When Saying Goodbye is Hard

Text: Acts 20:13-38

“However, I consider my life worth nothing to me; my only aim is to finish the race and complete the task the Lord Jesus has given me—the task of testifying to the good news of God’s grace.” —Acts 20:24

Last week we had to say goodbye to our 13-year old Doberman. Samson lived a relatively long life for his breed, and even though we were prepared for the loss of a family pet that our children have known their entire lives, it still wasn’t easy.

The longer we live on this earth, the more seasons of goodbyes we will experience—it’s an unavoidable part of the journey. Some goodbyes might be temporary, others permanent. Whether it’s moving to another town, graduating and heading off to college, a job change, a church or ministry transition, a deployment for a military or missional assignment, or the grief of laying a dear loved one to rest, goodbyes are rarely easy.

Winnie The Pooh seems to be quite the optimist when he says:

“How lucky I am to have something that makes saying goodbye so hard.”

In Acts 20, we find Paul saying goodbye to his friends and church leaders in Ephesus. Compelled by the Spirit, he was on his way to Jerusalem not knowing what would happen to him when he got there. Yet he was certain it would involve prison and hardships. He was also convinced that this would be the last time his friends would ever see him, making this farewell even more sentimental. But this didn’t deter him from following the Lord’s lead. His “only aim is to finish the race and complete the task the Lord Jesus has given me—the task of testifying to the good news of God’s grace.” (Acts 20:24 NIV)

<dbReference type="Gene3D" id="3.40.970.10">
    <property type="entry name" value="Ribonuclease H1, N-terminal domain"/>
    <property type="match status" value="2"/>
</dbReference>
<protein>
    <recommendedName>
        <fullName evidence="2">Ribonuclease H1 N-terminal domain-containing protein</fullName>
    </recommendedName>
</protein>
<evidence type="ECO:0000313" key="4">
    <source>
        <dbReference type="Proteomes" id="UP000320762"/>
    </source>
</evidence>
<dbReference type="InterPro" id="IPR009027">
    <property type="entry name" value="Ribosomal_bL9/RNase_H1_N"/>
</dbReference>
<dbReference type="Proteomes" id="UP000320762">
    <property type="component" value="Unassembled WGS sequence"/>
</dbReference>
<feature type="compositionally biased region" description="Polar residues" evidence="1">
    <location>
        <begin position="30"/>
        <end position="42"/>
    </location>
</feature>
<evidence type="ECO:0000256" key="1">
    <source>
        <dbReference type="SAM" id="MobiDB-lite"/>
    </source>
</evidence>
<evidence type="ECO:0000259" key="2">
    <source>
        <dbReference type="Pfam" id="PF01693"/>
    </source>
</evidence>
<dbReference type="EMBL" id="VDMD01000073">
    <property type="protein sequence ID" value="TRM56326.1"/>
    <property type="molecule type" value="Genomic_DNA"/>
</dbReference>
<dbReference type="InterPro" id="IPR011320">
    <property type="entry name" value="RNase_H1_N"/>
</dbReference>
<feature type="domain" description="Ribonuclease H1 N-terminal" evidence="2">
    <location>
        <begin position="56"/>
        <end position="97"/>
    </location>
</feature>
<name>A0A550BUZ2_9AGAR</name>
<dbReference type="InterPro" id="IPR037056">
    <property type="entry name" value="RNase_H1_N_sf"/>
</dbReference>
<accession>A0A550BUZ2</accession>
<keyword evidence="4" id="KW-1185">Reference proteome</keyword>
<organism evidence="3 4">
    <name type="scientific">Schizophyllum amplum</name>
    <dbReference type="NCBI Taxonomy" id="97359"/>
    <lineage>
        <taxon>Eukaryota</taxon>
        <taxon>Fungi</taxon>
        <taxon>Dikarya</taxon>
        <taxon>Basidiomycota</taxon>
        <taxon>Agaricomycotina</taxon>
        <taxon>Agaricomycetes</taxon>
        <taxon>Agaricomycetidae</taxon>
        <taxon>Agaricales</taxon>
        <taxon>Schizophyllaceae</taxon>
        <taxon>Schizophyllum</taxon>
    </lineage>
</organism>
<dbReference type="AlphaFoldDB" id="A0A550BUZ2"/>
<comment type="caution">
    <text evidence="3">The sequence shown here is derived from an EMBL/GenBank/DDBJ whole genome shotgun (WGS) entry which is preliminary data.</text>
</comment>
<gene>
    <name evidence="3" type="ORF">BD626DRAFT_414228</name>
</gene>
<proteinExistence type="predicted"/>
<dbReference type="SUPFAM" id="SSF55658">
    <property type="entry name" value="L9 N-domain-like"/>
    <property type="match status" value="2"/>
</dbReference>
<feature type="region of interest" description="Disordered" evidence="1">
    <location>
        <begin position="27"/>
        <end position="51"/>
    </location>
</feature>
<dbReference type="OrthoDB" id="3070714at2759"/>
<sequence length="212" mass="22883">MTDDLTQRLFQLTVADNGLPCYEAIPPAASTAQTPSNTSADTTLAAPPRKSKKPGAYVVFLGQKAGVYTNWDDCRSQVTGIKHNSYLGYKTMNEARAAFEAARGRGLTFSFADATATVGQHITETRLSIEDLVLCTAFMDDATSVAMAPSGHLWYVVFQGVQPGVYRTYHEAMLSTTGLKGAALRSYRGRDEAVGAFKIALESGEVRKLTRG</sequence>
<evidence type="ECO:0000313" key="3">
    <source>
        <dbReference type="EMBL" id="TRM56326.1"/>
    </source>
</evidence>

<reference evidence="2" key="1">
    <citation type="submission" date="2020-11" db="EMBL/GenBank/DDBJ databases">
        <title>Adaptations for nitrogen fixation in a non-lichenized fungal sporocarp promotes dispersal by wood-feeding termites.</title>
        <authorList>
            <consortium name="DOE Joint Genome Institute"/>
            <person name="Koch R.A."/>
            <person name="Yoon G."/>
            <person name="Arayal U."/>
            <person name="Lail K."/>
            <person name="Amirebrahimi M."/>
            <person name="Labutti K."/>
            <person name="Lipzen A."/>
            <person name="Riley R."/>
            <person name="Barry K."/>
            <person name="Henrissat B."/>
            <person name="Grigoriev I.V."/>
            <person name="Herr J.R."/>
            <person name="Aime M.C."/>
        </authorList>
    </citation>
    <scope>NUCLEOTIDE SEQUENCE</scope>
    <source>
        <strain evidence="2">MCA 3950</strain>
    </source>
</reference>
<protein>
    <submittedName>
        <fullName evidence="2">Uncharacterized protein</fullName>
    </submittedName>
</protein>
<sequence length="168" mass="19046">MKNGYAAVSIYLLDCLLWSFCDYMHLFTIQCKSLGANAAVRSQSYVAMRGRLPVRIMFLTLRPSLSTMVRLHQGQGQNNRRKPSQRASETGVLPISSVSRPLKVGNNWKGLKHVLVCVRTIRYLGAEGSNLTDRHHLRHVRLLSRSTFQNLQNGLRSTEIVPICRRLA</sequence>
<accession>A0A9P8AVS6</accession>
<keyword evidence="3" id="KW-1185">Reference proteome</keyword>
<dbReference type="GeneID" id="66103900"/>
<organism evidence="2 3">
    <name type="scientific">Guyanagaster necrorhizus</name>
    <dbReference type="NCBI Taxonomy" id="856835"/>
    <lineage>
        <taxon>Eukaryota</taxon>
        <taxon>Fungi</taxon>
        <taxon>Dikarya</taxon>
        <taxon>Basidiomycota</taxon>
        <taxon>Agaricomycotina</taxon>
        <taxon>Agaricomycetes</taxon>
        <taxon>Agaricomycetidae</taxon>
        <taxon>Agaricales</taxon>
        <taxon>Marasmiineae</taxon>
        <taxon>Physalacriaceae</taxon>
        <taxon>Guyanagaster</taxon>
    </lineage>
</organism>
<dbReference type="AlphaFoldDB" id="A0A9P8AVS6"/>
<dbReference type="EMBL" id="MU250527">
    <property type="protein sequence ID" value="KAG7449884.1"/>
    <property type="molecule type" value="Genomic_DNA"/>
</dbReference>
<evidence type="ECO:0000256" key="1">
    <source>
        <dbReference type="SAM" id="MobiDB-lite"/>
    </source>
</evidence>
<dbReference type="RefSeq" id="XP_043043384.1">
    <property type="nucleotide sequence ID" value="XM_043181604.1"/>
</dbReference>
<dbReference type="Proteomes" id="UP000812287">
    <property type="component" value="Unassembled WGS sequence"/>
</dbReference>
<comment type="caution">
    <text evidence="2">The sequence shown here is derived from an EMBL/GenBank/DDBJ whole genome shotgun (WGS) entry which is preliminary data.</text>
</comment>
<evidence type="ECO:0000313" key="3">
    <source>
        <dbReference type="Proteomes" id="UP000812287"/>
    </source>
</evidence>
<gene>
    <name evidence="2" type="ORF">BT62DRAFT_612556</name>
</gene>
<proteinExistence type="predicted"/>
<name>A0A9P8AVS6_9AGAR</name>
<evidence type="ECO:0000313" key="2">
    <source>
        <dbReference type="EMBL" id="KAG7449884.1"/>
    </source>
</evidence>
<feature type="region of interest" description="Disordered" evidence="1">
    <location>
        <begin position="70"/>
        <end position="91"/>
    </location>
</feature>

Though Paul’s noble goal in life was to spread the gospel as far and wide as the Lord commissioned him, getting on that boat and waving goodbye must’ve been painful. He did it because, in the words of Charles Spurgeon, he preached a gospel worth dying for, but not before warning them to be on guard for “savage wolves” and false prophets. He charged them to remain brave in their journey and faithful to the Lord.

Paul’s key to being able to move forward in such a hard transition and emotional moment is found in verse 32: Now I commit you to God and to the word of his grace.”

This is our comfort in any season of farewell. It may not make the moment easier, but it does sanctify the moment. Entrusting our loved ones and the circumstances to God in the goodbye times is a way of bringing Jesus and his sustaining grace into the very center of our lives. This is the faith demonstration of trusting God as the Keeper and Guardian over everything, especially in those times of separation.

The next time you are faced with a difficult farewell, think about how Paul entrusted this deeply emotional moment to God’s safekeeping, and the grace that flows from that place of surrender.


Heavenly Father, it is often hard to say goodbye. Transitions are not easy. Separation and loss are painful. But you are a loving Father who can be trusted in seasons of farewell. Help me to lean into your grace in those difficult seasons—trusting you as the Keeper of this life and entrusting to you every circumstance and every dear loved one. You are faithful. Help me to be faithful when it is time to say goodbye. In Jesus’ name, Amen.

Questions for Reflection and/or Family Discussion:

  1. What has been one of your most difficult “goodbye” seasons?
  2. If you knew that this would be your last day with your loved ones, what would you want to say to them?
  3. How does Paul’s life and mission challenge you?
  4. What does it mean to commit someone else to God?
  5. Is the gospel you live and proclaim worth dying for? How does that directly affect the way you live?

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Don’t Forget Your True Identity